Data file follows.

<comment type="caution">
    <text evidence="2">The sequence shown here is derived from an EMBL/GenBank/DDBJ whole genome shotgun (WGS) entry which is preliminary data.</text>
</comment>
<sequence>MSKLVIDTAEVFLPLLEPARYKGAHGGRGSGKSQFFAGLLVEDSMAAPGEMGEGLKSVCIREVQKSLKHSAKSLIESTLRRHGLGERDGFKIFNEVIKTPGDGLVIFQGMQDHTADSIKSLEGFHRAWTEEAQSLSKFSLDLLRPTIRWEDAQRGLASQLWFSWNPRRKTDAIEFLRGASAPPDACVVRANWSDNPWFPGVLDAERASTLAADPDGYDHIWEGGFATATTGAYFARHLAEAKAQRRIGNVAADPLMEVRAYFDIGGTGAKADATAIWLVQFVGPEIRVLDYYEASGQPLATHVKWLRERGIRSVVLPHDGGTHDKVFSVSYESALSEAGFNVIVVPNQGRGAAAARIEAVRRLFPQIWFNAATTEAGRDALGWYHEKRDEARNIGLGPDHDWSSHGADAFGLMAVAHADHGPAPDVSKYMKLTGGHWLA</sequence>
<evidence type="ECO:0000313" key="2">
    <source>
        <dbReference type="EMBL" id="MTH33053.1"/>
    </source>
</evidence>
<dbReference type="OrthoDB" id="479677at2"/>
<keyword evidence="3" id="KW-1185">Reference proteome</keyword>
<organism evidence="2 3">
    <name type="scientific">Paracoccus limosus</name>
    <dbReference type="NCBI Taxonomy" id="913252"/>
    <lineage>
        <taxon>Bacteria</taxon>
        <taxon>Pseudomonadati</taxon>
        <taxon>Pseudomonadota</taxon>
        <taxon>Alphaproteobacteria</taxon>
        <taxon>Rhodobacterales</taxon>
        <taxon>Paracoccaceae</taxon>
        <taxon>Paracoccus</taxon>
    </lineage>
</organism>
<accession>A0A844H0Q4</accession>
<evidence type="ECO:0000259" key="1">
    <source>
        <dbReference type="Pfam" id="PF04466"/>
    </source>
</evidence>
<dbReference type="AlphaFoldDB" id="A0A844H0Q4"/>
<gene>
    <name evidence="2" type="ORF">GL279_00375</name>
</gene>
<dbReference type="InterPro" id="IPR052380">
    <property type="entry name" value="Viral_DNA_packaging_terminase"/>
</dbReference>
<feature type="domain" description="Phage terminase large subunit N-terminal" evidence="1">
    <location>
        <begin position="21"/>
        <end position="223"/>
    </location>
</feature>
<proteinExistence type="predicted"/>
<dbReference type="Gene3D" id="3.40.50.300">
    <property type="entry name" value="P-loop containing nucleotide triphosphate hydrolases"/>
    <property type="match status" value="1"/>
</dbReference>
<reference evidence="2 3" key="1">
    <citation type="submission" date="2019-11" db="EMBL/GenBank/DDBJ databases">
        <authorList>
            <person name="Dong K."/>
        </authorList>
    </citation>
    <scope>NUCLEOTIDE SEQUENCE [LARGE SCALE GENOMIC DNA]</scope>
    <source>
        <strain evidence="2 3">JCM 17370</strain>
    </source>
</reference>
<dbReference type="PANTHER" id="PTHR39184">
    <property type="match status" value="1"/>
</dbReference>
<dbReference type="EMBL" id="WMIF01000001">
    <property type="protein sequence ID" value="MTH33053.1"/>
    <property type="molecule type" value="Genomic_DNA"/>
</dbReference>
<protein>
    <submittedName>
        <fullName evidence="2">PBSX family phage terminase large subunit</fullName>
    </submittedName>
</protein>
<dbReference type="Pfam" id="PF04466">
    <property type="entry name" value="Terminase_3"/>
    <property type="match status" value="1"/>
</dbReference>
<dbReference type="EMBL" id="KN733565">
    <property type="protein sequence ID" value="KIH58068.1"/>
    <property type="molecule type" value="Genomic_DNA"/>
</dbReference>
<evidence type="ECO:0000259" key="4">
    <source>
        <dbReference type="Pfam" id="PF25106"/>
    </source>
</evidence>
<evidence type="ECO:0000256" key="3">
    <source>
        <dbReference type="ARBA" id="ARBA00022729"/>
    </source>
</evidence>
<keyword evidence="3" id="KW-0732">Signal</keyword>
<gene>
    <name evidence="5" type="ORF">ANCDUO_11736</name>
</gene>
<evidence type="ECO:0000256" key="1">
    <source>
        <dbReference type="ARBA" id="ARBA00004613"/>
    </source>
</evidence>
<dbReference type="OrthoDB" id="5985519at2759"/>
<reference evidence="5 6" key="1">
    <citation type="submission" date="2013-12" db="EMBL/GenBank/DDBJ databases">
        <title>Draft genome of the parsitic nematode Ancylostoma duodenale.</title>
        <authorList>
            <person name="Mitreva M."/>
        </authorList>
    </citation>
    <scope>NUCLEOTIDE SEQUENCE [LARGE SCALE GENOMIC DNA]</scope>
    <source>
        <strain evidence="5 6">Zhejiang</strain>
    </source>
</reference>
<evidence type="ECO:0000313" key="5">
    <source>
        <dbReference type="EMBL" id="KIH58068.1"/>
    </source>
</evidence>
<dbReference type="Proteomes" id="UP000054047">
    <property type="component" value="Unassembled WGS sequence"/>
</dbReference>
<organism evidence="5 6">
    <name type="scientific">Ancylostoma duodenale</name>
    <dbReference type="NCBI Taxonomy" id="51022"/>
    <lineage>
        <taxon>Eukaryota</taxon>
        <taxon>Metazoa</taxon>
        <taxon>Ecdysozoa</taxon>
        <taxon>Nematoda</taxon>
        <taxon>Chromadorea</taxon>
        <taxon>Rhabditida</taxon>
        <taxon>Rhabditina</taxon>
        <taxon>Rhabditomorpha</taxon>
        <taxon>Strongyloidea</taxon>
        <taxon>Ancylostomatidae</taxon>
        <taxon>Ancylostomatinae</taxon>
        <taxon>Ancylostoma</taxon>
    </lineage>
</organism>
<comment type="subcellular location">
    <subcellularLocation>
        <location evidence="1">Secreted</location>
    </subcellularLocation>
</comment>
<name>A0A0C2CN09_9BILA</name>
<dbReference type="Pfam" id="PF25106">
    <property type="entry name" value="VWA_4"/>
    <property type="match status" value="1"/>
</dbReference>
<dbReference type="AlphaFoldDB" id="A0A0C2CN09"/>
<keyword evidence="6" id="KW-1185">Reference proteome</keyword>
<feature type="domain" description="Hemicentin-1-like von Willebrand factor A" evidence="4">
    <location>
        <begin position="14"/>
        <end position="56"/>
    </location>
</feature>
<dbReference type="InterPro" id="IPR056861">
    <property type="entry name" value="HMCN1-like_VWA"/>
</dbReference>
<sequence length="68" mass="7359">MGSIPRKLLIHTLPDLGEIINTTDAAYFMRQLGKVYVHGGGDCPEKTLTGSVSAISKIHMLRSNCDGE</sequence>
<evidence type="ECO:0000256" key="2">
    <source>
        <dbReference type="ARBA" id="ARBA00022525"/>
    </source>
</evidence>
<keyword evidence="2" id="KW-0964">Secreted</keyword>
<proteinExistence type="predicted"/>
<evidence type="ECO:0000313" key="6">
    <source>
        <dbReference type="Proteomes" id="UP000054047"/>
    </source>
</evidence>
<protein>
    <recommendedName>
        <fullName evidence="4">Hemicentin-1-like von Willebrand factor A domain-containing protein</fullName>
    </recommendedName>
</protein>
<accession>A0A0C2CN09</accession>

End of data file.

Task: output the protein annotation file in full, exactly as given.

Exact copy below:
<comment type="caution">
    <text evidence="2">The sequence shown here is derived from an EMBL/GenBank/DDBJ whole genome shotgun (WGS) entry which is preliminary data.</text>
</comment>
<sequence>MSKLVIDTAEVFLPLLEPARYKGAHGGRGSGKSQFFAGLLVEDSMAAPGEMGEGLKSVCIREVQKSLKHSAKSLIESTLRRHGLGERDGFKIFNEVIKTPGDGLVIFQGMQDHTADSIKSLEGFHRAWTEEAQSLSKFSLDLLRPTIRWEDAQRGLASQLWFSWNPRRKTDAIEFLRGASAPPDACVVRANWSDNPWFPGVLDAERASTLAADPDGYDHIWEGGFATATTGAYFARHLAEAKAQRRIGNVAADPLMEVRAYFDIGGTGAKADATAIWLVQFVGPEIRVLDYYEASGQPLATHVKWLRERGIRSVVLPHDGGTHDKVFSVSYESALSEAGFNVIVVPNQGRGAAAARIEAVRRLFPQIWFNAATTEAGRDALGWYHEKRDEARNIGLGPDHDWSSHGADAFGLMAVAHADHGPAPDVSKYMKLTGGHWLA</sequence>
<evidence type="ECO:0000313" key="2">
    <source>
        <dbReference type="EMBL" id="MTH33053.1"/>
    </source>
</evidence>
<dbReference type="OrthoDB" id="479677at2"/>
<keyword evidence="3" id="KW-1185">Reference proteome</keyword>
<organism evidence="2 3">
    <name type="scientific">Paracoccus limosus</name>
    <dbReference type="NCBI Taxonomy" id="913252"/>
    <lineage>
        <taxon>Bacteria</taxon>
        <taxon>Pseudomonadati</taxon>
        <taxon>Pseudomonadota</taxon>
        <taxon>Alphaproteobacteria</taxon>
        <taxon>Rhodobacterales</taxon>
        <taxon>Paracoccaceae</taxon>
        <taxon>Paracoccus</taxon>
    </lineage>
</organism>
<accession>A0A844H0Q4</accession>
<evidence type="ECO:0000259" key="1">
    <source>
        <dbReference type="Pfam" id="PF04466"/>
    </source>
</evidence>
<dbReference type="AlphaFoldDB" id="A0A844H0Q4"/>
<gene>
    <name evidence="2" type="ORF">GL279_00375</name>
</gene>
<dbReference type="InterPro" id="IPR052380">
    <property type="entry name" value="Viral_DNA_packaging_terminase"/>
</dbReference>
<feature type="domain" description="Phage terminase large subunit N-terminal" evidence="1">
    <location>
        <begin position="21"/>
        <end position="223"/>
    </location>
</feature>
<proteinExistence type="predicted"/>
<dbReference type="Gene3D" id="3.40.50.300">
    <property type="entry name" value="P-loop containing nucleotide triphosphate hydrolases"/>
    <property type="match status" value="1"/>
</dbReference>
<reference evidence="2 3" key="1">
    <citation type="submission" date="2019-11" db="EMBL/GenBank/DDBJ databases">
        <authorList>
            <person name="Dong K."/>
        </authorList>
    </citation>
    <scope>NUCLEOTIDE SEQUENCE [LARGE SCALE GENOMIC DNA]</scope>
    <source>
        <strain evidence="2 3">JCM 17370</strain>
    </source>
</reference>
<dbReference type="PANTHER" id="PTHR39184">
    <property type="match status" value="1"/>
</dbReference>
<dbReference type="EMBL" id="WMIF01000001">
    <property type="protein sequence ID" value="MTH33053.1"/>
    <property type="molecule type" value="Genomic_DNA"/>
</dbReference>
<protein>
    <submittedName>
        <fullName evidence="2">PBSX family phage terminase large subunit</fullName>
    </submittedName>
</protein>
<dbReference type="Pfam" id="PF04466">
    <property type="entry name" value="Terminase_3"/>
    <property type="match status" value="1"/>
</dbReference>
<dbReference type="EMBL" id="KN733565">
    <property type="protein sequence ID" value="KIH58068.1"/>
    <property type="molecule type" value="Genomic_DNA"/>
</dbReference>
<evidence type="ECO:0000259" key="4">
    <source>
        <dbReference type="Pfam" id="PF25106"/>
    </source>
</evidence>
<evidence type="ECO:0000256" key="3">
    <source>
        <dbReference type="ARBA" id="ARBA00022729"/>
    </source>
</evidence>
<keyword evidence="3" id="KW-0732">Signal</keyword>
<gene>
    <name evidence="5" type="ORF">ANCDUO_11736</name>
</gene>
<evidence type="ECO:0000256" key="1">
    <source>
        <dbReference type="ARBA" id="ARBA00004613"/>
    </source>
</evidence>
<dbReference type="OrthoDB" id="5985519at2759"/>
<reference evidence="5 6" key="1">
    <citation type="submission" date="2013-12" db="EMBL/GenBank/DDBJ databases">
        <title>Draft genome of the parsitic nematode Ancylostoma duodenale.</title>
        <authorList>
            <person name="Mitreva M."/>
        </authorList>
    </citation>
    <scope>NUCLEOTIDE SEQUENCE [LARGE SCALE GENOMIC DNA]</scope>
    <source>
        <strain evidence="5 6">Zhejiang</strain>
    </source>
</reference>
<evidence type="ECO:0000313" key="5">
    <source>
        <dbReference type="EMBL" id="KIH58068.1"/>
    </source>
</evidence>
<dbReference type="Proteomes" id="UP000054047">
    <property type="component" value="Unassembled WGS sequence"/>
</dbReference>
<organism evidence="5 6">
    <name type="scientific">Ancylostoma duodenale</name>
    <dbReference type="NCBI Taxonomy" id="51022"/>
    <lineage>
        <taxon>Eukaryota</taxon>
        <taxon>Metazoa</taxon>
        <taxon>Ecdysozoa</taxon>
        <taxon>Nematoda</taxon>
        <taxon>Chromadorea</taxon>
        <taxon>Rhabditida</taxon>
        <taxon>Rhabditina</taxon>
        <taxon>Rhabditomorpha</taxon>
        <taxon>Strongyloidea</taxon>
        <taxon>Ancylostomatidae</taxon>
        <taxon>Ancylostomatinae</taxon>
        <taxon>Ancylostoma</taxon>
    </lineage>
</organism>
<comment type="subcellular location">
    <subcellularLocation>
        <location evidence="1">Secreted</location>
    </subcellularLocation>
</comment>
<name>A0A0C2CN09_9BILA</name>
<dbReference type="Pfam" id="PF25106">
    <property type="entry name" value="VWA_4"/>
    <property type="match status" value="1"/>
</dbReference>
<dbReference type="AlphaFoldDB" id="A0A0C2CN09"/>
<keyword evidence="6" id="KW-1185">Reference proteome</keyword>
<feature type="domain" description="Hemicentin-1-like von Willebrand factor A" evidence="4">
    <location>
        <begin position="14"/>
        <end position="56"/>
    </location>
</feature>
<dbReference type="InterPro" id="IPR056861">
    <property type="entry name" value="HMCN1-like_VWA"/>
</dbReference>
<sequence length="68" mass="7359">MGSIPRKLLIHTLPDLGEIINTTDAAYFMRQLGKVYVHGGGDCPEKTLTGSVSAISKIHMLRSNCDGE</sequence>
<evidence type="ECO:0000256" key="2">
    <source>
        <dbReference type="ARBA" id="ARBA00022525"/>
    </source>
</evidence>
<keyword evidence="2" id="KW-0964">Secreted</keyword>
<proteinExistence type="predicted"/>
<evidence type="ECO:0000313" key="6">
    <source>
        <dbReference type="Proteomes" id="UP000054047"/>
    </source>
</evidence>
<protein>
    <recommendedName>
        <fullName evidence="4">Hemicentin-1-like von Willebrand factor A domain-containing protein</fullName>
    </recommendedName>
</protein>
<accession>A0A0C2CN09</accession>